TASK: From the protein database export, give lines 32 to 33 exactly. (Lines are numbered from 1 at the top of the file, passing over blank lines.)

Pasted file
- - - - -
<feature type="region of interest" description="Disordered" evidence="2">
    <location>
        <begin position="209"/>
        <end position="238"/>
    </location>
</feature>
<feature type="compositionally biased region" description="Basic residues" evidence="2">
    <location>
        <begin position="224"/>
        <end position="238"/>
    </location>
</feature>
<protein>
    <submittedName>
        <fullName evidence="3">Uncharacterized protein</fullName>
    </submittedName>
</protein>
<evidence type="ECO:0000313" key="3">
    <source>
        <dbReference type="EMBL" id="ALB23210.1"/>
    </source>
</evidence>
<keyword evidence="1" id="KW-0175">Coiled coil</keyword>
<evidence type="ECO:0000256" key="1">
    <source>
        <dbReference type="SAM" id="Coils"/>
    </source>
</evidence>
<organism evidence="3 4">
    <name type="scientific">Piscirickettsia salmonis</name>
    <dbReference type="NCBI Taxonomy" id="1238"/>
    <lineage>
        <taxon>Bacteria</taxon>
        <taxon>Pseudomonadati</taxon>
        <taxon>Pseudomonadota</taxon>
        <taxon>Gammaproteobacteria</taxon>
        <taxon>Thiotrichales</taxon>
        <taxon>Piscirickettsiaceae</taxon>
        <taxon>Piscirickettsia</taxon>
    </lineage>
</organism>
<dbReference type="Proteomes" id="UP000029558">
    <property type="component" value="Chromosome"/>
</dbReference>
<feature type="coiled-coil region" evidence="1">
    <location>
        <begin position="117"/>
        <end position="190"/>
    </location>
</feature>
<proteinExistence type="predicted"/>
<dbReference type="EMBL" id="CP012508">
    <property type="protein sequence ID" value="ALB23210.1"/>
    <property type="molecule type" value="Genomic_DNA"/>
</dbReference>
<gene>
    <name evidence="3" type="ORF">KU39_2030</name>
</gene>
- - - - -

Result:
    <lineage>
        <taxon>Bacteria</taxon>